Coastal mornings

Our training coordinator Oscar once told my training group that he wakes up at 4:30 every morning to go for a walk.  He told us how meditative that time of day is, when the city is still quiet and dark.  We all laughed when he said he likes to explore the city, rather than go to the park and do laps; apparently park laps are popular amongst old people, and you spend your whole exercise time saying “Buenos días” and “A diós” over and over and over again.  This idea killed me, so I resolved to get up early for a run one day.

Today was that day.  My alarm went off at 5:15.  I snoozed until 5:20.  I finally pulled myself out of bed at 5:30 to lace up.  As I reached the park on my warm-up walk, I was disappointed to see that there was only one person doing laps, and it was a young man running.  Running laps has never been my style, so I continued, planning to just do loops on the paved roads in town.

The air was filled with roosters crowing.  Incredible numbers of roosters crowing.  As I walked by people cleaning their patios, the sounds of their brooms on the pavement would just barely be audible over the loud morning song.  A couple noises that are normally a part of the town’s cacophony but were notably absent were motocarro engines (there were a few out, but they weren’t yet out in droves) and loud music blaring.  As I rounded a corner at the end of my run, I was startled by the sound of a saw, and realized that there was a butcher shop that I’d never seen because it’s always closed by the time I normally walk by.  There were several men huddled around many cuts of meats hanging from the ceiling in there.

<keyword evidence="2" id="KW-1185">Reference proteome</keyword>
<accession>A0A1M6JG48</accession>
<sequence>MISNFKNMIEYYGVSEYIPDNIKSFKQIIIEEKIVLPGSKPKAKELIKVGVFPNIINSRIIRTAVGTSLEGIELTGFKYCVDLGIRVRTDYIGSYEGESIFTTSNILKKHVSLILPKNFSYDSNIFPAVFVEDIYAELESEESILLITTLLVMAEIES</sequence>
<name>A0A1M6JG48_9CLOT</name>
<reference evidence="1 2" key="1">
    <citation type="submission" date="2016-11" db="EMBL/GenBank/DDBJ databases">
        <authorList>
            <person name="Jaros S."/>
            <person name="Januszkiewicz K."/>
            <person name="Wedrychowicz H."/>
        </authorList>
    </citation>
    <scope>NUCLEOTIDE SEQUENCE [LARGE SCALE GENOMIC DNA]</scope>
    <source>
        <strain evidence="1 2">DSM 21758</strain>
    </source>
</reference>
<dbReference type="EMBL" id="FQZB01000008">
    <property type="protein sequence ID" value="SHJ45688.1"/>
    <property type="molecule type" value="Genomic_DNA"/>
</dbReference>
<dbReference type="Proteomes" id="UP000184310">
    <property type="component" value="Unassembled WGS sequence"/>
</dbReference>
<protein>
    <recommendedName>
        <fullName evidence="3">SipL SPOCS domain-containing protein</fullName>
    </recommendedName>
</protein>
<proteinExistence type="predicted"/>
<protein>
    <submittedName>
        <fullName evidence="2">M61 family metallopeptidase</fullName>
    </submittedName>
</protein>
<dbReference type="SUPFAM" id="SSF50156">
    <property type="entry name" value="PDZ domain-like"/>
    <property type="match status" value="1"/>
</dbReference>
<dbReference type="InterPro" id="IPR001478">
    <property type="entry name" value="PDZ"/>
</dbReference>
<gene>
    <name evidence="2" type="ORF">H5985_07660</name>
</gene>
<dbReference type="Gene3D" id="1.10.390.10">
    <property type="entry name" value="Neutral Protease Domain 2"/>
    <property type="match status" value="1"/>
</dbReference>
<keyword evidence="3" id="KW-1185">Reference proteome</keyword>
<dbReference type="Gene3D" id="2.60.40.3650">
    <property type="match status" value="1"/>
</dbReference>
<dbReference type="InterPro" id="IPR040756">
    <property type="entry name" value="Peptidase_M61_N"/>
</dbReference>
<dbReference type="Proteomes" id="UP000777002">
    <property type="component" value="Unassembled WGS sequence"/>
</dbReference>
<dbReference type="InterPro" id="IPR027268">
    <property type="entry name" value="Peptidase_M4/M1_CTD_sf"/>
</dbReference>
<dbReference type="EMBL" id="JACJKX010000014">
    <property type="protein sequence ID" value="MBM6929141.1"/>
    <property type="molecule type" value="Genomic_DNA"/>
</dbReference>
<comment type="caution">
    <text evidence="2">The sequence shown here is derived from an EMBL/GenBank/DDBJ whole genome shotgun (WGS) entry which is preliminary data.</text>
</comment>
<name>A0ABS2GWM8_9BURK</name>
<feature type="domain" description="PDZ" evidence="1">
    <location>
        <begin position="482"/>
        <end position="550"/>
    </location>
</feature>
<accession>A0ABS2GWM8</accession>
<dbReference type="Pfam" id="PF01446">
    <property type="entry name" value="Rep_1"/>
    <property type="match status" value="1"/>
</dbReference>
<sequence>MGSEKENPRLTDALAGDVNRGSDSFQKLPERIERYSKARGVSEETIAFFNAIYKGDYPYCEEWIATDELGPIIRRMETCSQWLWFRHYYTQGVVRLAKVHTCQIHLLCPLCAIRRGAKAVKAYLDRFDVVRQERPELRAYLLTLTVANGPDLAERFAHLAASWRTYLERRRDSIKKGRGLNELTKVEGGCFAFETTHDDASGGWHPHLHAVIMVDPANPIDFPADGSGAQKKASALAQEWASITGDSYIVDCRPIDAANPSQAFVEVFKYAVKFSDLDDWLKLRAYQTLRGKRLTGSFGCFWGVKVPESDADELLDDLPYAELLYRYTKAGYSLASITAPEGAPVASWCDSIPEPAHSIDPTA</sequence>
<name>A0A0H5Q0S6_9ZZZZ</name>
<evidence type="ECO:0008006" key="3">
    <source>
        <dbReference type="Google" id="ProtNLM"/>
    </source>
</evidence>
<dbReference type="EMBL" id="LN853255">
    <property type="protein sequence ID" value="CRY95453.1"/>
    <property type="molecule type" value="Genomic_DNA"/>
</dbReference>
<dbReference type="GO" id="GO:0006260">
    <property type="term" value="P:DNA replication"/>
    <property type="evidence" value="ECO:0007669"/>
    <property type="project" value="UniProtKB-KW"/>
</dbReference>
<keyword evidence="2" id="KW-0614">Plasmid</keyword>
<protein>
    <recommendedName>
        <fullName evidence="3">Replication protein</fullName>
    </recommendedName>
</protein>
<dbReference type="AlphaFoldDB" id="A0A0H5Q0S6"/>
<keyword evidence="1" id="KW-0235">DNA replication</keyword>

The streets were relatively easy to maneuver at this time of day, with the principal traffic being buses picking up people for Barranquilla, and one cow.  I also noticed that the loose dogs in town were really up and at ‘em this morning. I assume that’s just because it’s the cooler time of the day, so it’s a good time to get up and look for food, while midday they’re all just passed out in whatever shade they can find.  As my run came to an end, the streets began to fill with students heading to school; the morning block starts at 6:30.

I’m curious how town looks at 4:30.  But I’ll never see that unless it’s because I’m still up from the night before.

*This is a whole different conversation, but I will say that it was a particularly dragged out piropo, probably because there was no one around to make the man aware of what he was doing.



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Mountain View

A little about me!

Hey! I'm Brianna Hope, a born & bred midwesterner embarking on an adventure as a Peace Corps Volunteer in Colombia. I am clumsy, I spill a lot, and I share most of my interests with 6 year-olds.

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The content of this website is mine alone and does not necessarily reflect the views of the U.S. Government, the Peace Corps, or the Colombian Government.


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